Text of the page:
The road leading into the Mpigi, Uganda baseball complex, about 15 miles west of Kampala, looks like a place dreams go to die, not flourish.
The deeply-rutted, unpaved drive passes by houses where people literally scratch out a living in the dry, red earth.
In stark contrast, the bright green diamond-shaped baseball fields that kids play on represent hope, a jewel in the Pearl of Africa. The 40-acre facility has been developed by Richard Stanley of New York City, whose goal is to make baseball Uganda’s national sport, giving players a chance to earn college scholarships and perhaps become professional athletes in the U.S.
“Major League Baseball knows what we’re doing here,” Stanley said. “They’re very supportive. Some day we’ll get a true African team in World Cup play or the World Baseball Classic.” Nearly 100 young athletes, ages 9 to 16, took part in a recent two-week (Jan. 17-28) baseball camp in Mpigi conducted by American coaches Pat Doyle and Sam Dempster, who work in Major League Baseball’s envoy program, teaching and promoting baseball throughout Africa, Europe and the Middle East.
Most players came from Uganda, with some from Kenya and Tanzania as well. “We’ve been learning all kinds of skills -- running, hitting, fielding, throwing -- all the things you need to know to play baseball,” said 16-year-old Jimmie Ssekandi of Kampala.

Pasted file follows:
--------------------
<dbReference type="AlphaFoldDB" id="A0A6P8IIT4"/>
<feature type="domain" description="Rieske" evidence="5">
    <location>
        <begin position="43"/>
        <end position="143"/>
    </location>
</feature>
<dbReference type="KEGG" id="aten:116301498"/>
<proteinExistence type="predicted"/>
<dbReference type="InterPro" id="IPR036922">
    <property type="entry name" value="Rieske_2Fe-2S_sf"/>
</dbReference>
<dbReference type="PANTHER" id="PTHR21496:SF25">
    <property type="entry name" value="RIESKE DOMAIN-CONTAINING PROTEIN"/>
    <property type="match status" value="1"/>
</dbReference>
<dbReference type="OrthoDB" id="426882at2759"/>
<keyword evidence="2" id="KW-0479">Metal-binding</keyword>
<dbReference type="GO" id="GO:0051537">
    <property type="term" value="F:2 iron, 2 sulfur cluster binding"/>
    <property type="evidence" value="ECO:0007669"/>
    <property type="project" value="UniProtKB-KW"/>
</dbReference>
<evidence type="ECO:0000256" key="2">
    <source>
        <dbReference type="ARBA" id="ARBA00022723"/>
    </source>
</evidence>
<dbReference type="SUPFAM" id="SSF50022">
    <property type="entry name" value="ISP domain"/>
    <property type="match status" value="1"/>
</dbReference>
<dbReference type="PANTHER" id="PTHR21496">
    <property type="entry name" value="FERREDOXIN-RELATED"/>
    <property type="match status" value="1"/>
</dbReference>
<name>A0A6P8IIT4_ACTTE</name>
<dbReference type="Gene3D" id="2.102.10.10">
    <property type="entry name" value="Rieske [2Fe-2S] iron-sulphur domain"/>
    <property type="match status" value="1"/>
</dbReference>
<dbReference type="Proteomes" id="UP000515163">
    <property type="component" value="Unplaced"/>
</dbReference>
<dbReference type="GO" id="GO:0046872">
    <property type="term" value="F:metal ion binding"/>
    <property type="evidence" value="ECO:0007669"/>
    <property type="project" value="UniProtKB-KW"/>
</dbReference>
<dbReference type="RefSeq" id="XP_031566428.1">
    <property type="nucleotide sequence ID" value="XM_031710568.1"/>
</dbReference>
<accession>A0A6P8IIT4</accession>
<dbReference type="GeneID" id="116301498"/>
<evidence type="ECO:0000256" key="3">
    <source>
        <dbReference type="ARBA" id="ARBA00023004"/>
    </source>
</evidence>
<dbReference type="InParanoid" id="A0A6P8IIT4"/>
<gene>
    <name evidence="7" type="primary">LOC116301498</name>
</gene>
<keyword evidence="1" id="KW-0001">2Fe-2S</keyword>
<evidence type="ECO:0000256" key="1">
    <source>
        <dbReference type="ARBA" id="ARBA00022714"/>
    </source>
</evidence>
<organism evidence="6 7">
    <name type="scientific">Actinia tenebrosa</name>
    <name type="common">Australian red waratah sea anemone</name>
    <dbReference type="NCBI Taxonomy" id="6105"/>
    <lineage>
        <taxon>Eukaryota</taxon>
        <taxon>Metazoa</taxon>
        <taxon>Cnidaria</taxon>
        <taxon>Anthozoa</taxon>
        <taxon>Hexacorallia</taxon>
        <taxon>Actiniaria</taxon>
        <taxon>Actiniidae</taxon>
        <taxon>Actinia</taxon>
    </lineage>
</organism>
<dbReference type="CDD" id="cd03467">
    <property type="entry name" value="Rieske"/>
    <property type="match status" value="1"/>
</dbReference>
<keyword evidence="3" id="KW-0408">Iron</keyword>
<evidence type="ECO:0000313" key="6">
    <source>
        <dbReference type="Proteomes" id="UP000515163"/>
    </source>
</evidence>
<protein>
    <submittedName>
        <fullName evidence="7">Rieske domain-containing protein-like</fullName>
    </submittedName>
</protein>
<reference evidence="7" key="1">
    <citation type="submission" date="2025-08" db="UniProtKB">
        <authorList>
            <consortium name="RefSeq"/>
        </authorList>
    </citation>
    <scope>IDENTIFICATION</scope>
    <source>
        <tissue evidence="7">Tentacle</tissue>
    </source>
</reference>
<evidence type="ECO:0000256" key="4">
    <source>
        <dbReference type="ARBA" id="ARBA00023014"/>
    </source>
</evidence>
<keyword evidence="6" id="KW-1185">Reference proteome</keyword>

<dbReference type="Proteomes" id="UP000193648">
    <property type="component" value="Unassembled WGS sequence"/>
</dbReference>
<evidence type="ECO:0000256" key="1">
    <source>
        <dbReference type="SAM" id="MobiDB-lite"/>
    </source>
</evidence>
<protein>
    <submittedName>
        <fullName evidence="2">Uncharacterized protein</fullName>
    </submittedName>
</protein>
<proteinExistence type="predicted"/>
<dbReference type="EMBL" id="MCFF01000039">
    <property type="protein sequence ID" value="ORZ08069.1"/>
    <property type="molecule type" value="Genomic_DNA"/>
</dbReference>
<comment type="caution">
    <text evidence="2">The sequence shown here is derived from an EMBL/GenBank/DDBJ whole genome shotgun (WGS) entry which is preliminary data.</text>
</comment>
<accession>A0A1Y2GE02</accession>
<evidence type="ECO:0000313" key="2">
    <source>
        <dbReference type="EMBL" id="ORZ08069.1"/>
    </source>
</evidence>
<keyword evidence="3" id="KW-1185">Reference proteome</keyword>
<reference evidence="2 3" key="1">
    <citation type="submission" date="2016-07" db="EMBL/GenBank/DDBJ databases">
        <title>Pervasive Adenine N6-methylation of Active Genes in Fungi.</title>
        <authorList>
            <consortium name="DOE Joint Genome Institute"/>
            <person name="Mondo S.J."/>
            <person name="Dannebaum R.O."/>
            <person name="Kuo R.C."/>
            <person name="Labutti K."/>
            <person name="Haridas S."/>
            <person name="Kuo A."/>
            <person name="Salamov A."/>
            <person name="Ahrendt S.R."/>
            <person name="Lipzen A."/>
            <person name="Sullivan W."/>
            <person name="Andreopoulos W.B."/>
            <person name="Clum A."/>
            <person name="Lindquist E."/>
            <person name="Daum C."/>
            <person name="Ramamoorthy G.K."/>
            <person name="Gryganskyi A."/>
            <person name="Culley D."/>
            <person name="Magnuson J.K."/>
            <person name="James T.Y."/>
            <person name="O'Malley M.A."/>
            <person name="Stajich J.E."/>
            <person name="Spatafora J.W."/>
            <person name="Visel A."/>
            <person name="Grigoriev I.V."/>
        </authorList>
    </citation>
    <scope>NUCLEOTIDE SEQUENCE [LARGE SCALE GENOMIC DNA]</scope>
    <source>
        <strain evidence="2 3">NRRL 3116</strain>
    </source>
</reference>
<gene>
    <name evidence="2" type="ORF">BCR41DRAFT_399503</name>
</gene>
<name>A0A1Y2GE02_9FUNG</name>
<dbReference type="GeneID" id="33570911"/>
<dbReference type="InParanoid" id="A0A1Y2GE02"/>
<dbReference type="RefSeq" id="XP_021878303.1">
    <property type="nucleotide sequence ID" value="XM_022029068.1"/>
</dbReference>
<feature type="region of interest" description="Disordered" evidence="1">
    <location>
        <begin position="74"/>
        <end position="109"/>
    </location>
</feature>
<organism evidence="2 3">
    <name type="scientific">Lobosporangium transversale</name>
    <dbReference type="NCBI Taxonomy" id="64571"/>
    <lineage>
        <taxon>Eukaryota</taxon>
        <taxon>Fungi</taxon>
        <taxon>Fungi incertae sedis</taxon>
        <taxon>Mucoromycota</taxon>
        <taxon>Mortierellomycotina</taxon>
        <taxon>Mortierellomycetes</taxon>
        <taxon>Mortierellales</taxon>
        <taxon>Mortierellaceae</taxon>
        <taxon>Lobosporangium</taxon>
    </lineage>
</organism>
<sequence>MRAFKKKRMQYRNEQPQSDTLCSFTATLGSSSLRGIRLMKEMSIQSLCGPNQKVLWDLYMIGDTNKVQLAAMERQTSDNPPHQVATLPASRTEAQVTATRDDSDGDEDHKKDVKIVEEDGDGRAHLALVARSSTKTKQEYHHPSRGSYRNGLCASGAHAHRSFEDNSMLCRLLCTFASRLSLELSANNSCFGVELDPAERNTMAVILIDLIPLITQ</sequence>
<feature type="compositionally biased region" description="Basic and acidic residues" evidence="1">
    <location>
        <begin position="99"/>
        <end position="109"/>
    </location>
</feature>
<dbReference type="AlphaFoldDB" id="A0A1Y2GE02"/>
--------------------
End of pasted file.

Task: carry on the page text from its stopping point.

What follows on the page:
Doyle and Dempster also trained more than a dozen coaches how to conduct practices and organize drills, so they can teach the game in their respective cities such as Kampala, Lugazi and Jinja. At present, six different coaches are now in the process of organizing two teams, one for players ages 12-and-under, and another for teens.
“When school is out, in late April/early May and August, each program will bring their top 14 players in each age group to the complex to play in a tournament that will last about 10 to 14 days with a game every day,” Stanley said. “Next January, we will again bring the best 90 to 100 players to spend two weeks with the envoys. It is our target to have a competitive team playing in international tournaments in three years or less.”
Stanley is a retired chemical engineer for Procter & Gamble Co. Since 1980, he’s also co-owned a number of minor league baseball teams in the U.S., where younger professional players gain experience and develop their skills before reaching the major leagues. At present, he’s part owner of a minor league team affiliated with the famous New York Yankees.
Several years ago, Stanley volunteered for a United Nations program to help developing nations economically. When officials in Uganda learned about his background in baseball, they invited him to start a program and he gladly accepted the challenge.
To date, he’s spent $1.4 million -- almost all of it his own money -- to acquire land and build fields, player dormitories and housing for coaches. Two small baseball fields have already been completed and two larger ones for older players have been graded and just need to be seeded with grass.